Prince Hal parts from his past to fulfill his royal destiny in this essential conclusion to Henry IV, Part 1.
Rebellion still simmers in England and King Henry's health is failing. Prince Hal has proved his courage but the king still fears that his son's pleasure-loving nature will bring the realm to ruin. Meanwhile, Falstaff and his ribald companions waste the nights in revelry, anticipating the moment when Hal will ascend the throne. Falstaff is in Gloucestershire when news arrives that the king has died. Has the dissolute old knight's hour come at last?
Hal is played by Jamie Glover and King Henry by Julian Glover. Richard Griffiths is Falstaff.
Public Domain (P)2014 Blackstone Audio
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After you've listened to Henry IV Part One, get the other half of the story here. Although Part One can sort of stand on its own, with a great battle scene at the climax, skipping Part Two would deprive you of one of the best plays about aging ever written - and also one of the great father/son scenes of all time.
There's not so much sturm and drang in Part Two. There's another batch of rebels to bring to heel, but they're defeated by a trick, by Hal's brother John - a serious, devious young man who cares about as much for Falstaff as Falstaff does for him - which is to say, not much. (Falstaff's speech about the virtues of sack is a miniature masterpiece.) Meanwhile Falstaff is feeling the effects of age. There's a poignancy about his scenes with the prostitute Doll Tearsheet, or the country bumpkin Justice Shallow, that's unlike anything in the first play. And it leads up to one of the most painful scenes of rejection in all of Shakespeare.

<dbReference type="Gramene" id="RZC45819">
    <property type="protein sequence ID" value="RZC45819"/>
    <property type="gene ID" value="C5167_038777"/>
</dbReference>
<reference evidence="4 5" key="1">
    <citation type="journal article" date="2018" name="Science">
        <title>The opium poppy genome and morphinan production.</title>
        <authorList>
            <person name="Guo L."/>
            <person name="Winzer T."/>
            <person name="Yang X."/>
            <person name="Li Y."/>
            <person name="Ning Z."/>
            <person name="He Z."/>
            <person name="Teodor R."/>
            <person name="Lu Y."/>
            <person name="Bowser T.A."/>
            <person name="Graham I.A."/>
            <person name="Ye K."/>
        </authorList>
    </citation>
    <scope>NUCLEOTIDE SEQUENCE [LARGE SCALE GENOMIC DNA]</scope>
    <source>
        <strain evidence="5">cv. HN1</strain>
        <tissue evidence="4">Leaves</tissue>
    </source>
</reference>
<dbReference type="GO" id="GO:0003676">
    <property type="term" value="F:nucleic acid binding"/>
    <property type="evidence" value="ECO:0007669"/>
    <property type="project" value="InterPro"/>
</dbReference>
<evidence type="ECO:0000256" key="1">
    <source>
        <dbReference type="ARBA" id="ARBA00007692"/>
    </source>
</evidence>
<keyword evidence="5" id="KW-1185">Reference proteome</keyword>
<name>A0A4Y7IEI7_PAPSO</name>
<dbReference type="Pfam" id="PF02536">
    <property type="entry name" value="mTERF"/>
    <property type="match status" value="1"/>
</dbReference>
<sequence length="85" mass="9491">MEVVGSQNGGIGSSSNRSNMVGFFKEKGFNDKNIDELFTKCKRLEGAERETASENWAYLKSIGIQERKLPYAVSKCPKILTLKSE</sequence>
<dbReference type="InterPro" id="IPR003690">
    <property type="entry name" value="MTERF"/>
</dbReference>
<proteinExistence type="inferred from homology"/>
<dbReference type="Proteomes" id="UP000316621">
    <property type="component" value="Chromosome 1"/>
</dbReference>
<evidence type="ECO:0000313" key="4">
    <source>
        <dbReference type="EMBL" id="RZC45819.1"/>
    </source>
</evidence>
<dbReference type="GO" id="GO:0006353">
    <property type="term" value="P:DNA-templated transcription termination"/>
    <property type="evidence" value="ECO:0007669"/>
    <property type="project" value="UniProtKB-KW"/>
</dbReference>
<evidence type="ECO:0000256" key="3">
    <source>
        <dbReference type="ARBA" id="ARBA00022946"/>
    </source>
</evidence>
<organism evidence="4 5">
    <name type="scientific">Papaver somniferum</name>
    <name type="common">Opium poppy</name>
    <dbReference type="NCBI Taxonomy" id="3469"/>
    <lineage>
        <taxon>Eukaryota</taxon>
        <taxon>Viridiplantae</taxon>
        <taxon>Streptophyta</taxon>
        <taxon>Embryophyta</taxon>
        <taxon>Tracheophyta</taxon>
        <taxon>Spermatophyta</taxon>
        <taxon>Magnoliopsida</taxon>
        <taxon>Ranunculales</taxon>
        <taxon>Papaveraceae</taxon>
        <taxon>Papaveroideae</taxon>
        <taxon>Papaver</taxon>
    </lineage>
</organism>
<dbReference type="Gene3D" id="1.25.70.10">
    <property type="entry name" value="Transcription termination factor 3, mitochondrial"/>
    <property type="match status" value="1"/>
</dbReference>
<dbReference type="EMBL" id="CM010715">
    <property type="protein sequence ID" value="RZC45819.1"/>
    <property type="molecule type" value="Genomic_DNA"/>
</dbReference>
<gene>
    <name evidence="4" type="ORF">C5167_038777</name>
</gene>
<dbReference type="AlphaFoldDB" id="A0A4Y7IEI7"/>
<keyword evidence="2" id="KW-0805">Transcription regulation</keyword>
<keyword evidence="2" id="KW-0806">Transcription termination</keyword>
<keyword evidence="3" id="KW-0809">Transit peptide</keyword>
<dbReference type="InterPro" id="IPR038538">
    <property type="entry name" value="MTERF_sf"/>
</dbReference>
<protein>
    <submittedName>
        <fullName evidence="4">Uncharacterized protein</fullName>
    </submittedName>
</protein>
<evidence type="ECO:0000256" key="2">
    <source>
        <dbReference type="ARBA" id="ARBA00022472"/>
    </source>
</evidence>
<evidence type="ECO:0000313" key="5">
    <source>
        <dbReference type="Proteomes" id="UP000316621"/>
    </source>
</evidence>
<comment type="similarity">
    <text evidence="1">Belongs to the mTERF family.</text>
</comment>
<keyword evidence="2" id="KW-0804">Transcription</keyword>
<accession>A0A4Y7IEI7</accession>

Prince Hal has much to do to convince his father, the dying Henry Bolingbroke, that he's not a wastrel and good-for-nothing. He's playing a long game. When he ascends the throne, he plans to throw off all his old companions and let his true virtue show forth, arousing his subjects to wonder and admiration. In a long and moving scene, he and his father finally come to terms.
The cast of Part One continues here, with Julian and Jamie Glover as Hal 4 and Hal 5; Richard Griffiths as Falstaff; and introducing the energetic Edward de Souza as the crazy Marlowe-quoting Ancient Pistol ("What? Shall we have incision? Shall we imbrue? Then death rock me asleep, abridge my doleful days! Why then let grievous, ghastly, gaping wounds untwind the Sisters Three!").
Is Hal a cynical jerk, or is he making a painful but necessary decision to reform? Some of the scenes in this play really hurt, up close and personal. Falstaff is a bloated scoundrel, but he's also - as Pistol later says of King Henry V himself - "a lad of life, an imp of fame, of parents good, of fist most valiant. I kiss his dirty shoe, and from heart-string I love the lovely bully."
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